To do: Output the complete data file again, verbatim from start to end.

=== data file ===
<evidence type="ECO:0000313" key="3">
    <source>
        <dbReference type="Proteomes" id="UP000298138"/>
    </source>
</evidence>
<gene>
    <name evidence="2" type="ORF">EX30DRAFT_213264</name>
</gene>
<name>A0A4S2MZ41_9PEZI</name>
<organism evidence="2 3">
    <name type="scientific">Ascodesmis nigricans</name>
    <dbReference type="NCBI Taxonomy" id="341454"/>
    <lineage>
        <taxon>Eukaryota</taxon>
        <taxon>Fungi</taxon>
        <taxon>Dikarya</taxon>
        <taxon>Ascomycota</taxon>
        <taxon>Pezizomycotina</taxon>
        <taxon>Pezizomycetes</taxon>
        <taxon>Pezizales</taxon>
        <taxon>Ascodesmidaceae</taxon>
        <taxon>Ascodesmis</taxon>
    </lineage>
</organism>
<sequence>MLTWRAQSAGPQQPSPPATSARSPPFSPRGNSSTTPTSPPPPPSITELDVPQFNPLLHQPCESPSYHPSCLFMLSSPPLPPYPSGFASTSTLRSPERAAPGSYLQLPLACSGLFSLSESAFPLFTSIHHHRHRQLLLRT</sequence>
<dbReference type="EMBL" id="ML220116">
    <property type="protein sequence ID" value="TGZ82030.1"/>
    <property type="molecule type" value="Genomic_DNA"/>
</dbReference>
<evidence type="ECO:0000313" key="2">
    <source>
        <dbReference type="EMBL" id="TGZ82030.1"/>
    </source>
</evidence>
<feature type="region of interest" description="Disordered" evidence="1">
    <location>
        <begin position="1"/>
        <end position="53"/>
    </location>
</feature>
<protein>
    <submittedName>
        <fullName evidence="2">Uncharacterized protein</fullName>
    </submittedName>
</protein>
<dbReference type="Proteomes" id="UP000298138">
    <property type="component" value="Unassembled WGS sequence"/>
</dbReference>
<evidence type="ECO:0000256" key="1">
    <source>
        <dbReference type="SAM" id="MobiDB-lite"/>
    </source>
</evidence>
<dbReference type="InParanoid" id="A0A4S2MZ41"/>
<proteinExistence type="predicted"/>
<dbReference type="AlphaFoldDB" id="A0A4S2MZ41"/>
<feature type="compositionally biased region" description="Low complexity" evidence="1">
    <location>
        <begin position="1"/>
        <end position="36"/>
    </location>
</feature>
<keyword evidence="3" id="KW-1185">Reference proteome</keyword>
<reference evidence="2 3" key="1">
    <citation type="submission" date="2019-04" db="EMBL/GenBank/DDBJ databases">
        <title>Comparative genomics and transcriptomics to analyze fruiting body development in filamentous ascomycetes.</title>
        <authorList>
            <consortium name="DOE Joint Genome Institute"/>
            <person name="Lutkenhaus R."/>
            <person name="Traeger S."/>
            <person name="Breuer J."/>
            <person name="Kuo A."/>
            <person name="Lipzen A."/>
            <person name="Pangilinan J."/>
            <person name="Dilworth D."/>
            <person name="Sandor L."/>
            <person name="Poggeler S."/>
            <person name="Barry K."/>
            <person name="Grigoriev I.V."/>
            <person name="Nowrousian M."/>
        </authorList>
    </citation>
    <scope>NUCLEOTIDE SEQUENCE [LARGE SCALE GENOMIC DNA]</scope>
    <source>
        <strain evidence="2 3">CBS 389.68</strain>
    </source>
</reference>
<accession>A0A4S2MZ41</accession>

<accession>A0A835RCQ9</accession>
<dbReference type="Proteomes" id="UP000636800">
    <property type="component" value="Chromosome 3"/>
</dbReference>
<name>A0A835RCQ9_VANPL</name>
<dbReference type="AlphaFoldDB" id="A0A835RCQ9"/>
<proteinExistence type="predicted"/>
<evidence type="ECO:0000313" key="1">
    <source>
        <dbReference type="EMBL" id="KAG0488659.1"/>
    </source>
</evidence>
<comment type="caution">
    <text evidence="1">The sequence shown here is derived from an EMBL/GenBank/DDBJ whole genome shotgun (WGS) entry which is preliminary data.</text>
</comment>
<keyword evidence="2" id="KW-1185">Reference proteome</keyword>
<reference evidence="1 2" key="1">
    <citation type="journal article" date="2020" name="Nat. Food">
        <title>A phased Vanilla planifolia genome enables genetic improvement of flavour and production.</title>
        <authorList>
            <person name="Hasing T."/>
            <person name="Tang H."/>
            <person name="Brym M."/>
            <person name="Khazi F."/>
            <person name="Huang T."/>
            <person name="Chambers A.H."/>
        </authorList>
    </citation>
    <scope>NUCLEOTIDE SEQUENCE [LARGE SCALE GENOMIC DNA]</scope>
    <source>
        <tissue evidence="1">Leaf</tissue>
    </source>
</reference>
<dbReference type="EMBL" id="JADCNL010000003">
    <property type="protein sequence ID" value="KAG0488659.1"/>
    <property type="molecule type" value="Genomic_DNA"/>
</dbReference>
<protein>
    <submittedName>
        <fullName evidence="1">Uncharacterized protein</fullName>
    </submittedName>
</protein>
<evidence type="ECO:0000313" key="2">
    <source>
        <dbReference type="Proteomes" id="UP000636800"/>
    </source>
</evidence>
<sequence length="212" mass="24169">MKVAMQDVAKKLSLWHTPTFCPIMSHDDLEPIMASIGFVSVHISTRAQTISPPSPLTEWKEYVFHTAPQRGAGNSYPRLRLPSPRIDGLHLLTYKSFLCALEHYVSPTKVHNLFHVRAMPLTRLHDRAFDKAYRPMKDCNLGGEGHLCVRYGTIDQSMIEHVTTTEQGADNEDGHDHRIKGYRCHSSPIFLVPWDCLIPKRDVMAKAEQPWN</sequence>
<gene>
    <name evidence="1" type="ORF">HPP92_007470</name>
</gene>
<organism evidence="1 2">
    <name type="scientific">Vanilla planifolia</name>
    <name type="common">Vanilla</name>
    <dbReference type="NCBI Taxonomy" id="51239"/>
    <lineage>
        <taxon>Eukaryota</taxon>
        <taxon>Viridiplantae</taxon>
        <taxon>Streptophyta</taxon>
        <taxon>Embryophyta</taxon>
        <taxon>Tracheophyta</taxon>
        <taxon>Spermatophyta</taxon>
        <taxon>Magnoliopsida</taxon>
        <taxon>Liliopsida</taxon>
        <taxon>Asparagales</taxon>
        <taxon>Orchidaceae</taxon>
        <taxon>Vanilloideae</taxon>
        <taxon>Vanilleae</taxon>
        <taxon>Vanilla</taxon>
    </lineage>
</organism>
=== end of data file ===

<evidence type="ECO:0000313" key="3">
    <source>
        <dbReference type="Proteomes" id="UP000298138"/>
    </source>
</evidence>
<gene>
    <name evidence="2" type="ORF">EX30DRAFT_213264</name>
</gene>
<name>A0A4S2MZ41_9PEZI</name>
<organism evidence="2 3">
    <name type="scientific">Ascodesmis nigricans</name>
    <dbReference type="NCBI Taxonomy" id="341454"/>
    <lineage>
        <taxon>Eukaryota</taxon>
        <taxon>Fungi</taxon>
        <taxon>Dikarya</taxon>
        <taxon>Ascomycota</taxon>
        <taxon>Pezizomycotina</taxon>
        <taxon>Pezizomycetes</taxon>
        <taxon>Pezizales</taxon>
        <taxon>Ascodesmidaceae</taxon>
        <taxon>Ascodesmis</taxon>
    </lineage>
</organism>
<sequence>MLTWRAQSAGPQQPSPPATSARSPPFSPRGNSSTTPTSPPPPPSITELDVPQFNPLLHQPCESPSYHPSCLFMLSSPPLPPYPSGFASTSTLRSPERAAPGSYLQLPLACSGLFSLSESAFPLFTSIHHHRHRQLLLRT</sequence>
<dbReference type="EMBL" id="ML220116">
    <property type="protein sequence ID" value="TGZ82030.1"/>
    <property type="molecule type" value="Genomic_DNA"/>
</dbReference>
<evidence type="ECO:0000313" key="2">
    <source>
        <dbReference type="EMBL" id="TGZ82030.1"/>
    </source>
</evidence>
<feature type="region of interest" description="Disordered" evidence="1">
    <location>
        <begin position="1"/>
        <end position="53"/>
    </location>
</feature>
<protein>
    <submittedName>
        <fullName evidence="2">Uncharacterized protein</fullName>
    </submittedName>
</protein>
<dbReference type="Proteomes" id="UP000298138">
    <property type="component" value="Unassembled WGS sequence"/>
</dbReference>
<evidence type="ECO:0000256" key="1">
    <source>
        <dbReference type="SAM" id="MobiDB-lite"/>
    </source>
</evidence>
<dbReference type="InParanoid" id="A0A4S2MZ41"/>
<proteinExistence type="predicted"/>
<dbReference type="AlphaFoldDB" id="A0A4S2MZ41"/>
<feature type="compositionally biased region" description="Low complexity" evidence="1">
    <location>
        <begin position="1"/>
        <end position="36"/>
    </location>
</feature>
<keyword evidence="3" id="KW-1185">Reference proteome</keyword>
<reference evidence="2 3" key="1">
    <citation type="submission" date="2019-04" db="EMBL/GenBank/DDBJ databases">
        <title>Comparative genomics and transcriptomics to analyze fruiting body development in filamentous ascomycetes.</title>
        <authorList>
            <consortium name="DOE Joint Genome Institute"/>
            <person name="Lutkenhaus R."/>
            <person name="Traeger S."/>
            <person name="Breuer J."/>
            <person name="Kuo A."/>
            <person name="Lipzen A."/>
            <person name="Pangilinan J."/>
            <person name="Dilworth D."/>
            <person name="Sandor L."/>
            <person name="Poggeler S."/>
            <person name="Barry K."/>
            <person name="Grigoriev I.V."/>
            <person name="Nowrousian M."/>
        </authorList>
    </citation>
    <scope>NUCLEOTIDE SEQUENCE [LARGE SCALE GENOMIC DNA]</scope>
    <source>
        <strain evidence="2 3">CBS 389.68</strain>
    </source>
</reference>
<accession>A0A4S2MZ41</accession>

<accession>A0A835RCQ9</accession>
<dbReference type="Proteomes" id="UP000636800">
    <property type="component" value="Chromosome 3"/>
</dbReference>
<name>A0A835RCQ9_VANPL</name>
<dbReference type="AlphaFoldDB" id="A0A835RCQ9"/>
<proteinExistence type="predicted"/>
<evidence type="ECO:0000313" key="1">
    <source>
        <dbReference type="EMBL" id="KAG0488659.1"/>
    </source>
</evidence>
<comment type="caution">
    <text evidence="1">The sequence shown here is derived from an EMBL/GenBank/DDBJ whole genome shotgun (WGS) entry which is preliminary data.</text>
</comment>
<keyword evidence="2" id="KW-1185">Reference proteome</keyword>
<reference evidence="1 2" key="1">
    <citation type="journal article" date="2020" name="Nat. Food">
        <title>A phased Vanilla planifolia genome enables genetic improvement of flavour and production.</title>
        <authorList>
            <person name="Hasing T."/>
            <person name="Tang H."/>
            <person name="Brym M."/>
            <person name="Khazi F."/>
            <person name="Huang T."/>
            <person name="Chambers A.H."/>
        </authorList>
    </citation>
    <scope>NUCLEOTIDE SEQUENCE [LARGE SCALE GENOMIC DNA]</scope>
    <source>
        <tissue evidence="1">Leaf</tissue>
    </source>
</reference>
<dbReference type="EMBL" id="JADCNL010000003">
    <property type="protein sequence ID" value="KAG0488659.1"/>
    <property type="molecule type" value="Genomic_DNA"/>
</dbReference>
<protein>
    <submittedName>
        <fullName evidence="1">Uncharacterized protein</fullName>
    </submittedName>
</protein>
<evidence type="ECO:0000313" key="2">
    <source>
        <dbReference type="Proteomes" id="UP000636800"/>
    </source>
</evidence>
<sequence length="212" mass="24169">MKVAMQDVAKKLSLWHTPTFCPIMSHDDLEPIMASIGFVSVHISTRAQTISPPSPLTEWKEYVFHTAPQRGAGNSYPRLRLPSPRIDGLHLLTYKSFLCALEHYVSPTKVHNLFHVRAMPLTRLHDRAFDKAYRPMKDCNLGGEGHLCVRYGTIDQSMIEHVTTTEQGADNEDGHDHRIKGYRCHSSPIFLVPWDCLIPKRDVMAKAEQPWN</sequence>
<gene>
    <name evidence="1" type="ORF">HPP92_007470</name>
</gene>
<organism evidence="1 2">
    <name type="scientific">Vanilla planifolia</name>
    <name type="common">Vanilla</name>
    <dbReference type="NCBI Taxonomy" id="51239"/>
    <lineage>
        <taxon>Eukaryota</taxon>
        <taxon>Viridiplantae</taxon>
        <taxon>Streptophyta</taxon>
        <taxon>Embryophyta</taxon>
        <taxon>Tracheophyta</taxon>
        <taxon>Spermatophyta</taxon>
        <taxon>Magnoliopsida</taxon>
        <taxon>Liliopsida</taxon>
        <taxon>Asparagales</taxon>
        <taxon>Orchidaceae</taxon>
        <taxon>Vanilloideae</taxon>
        <taxon>Vanilleae</taxon>
        <taxon>Vanilla</taxon>
    </lineage>
</organism>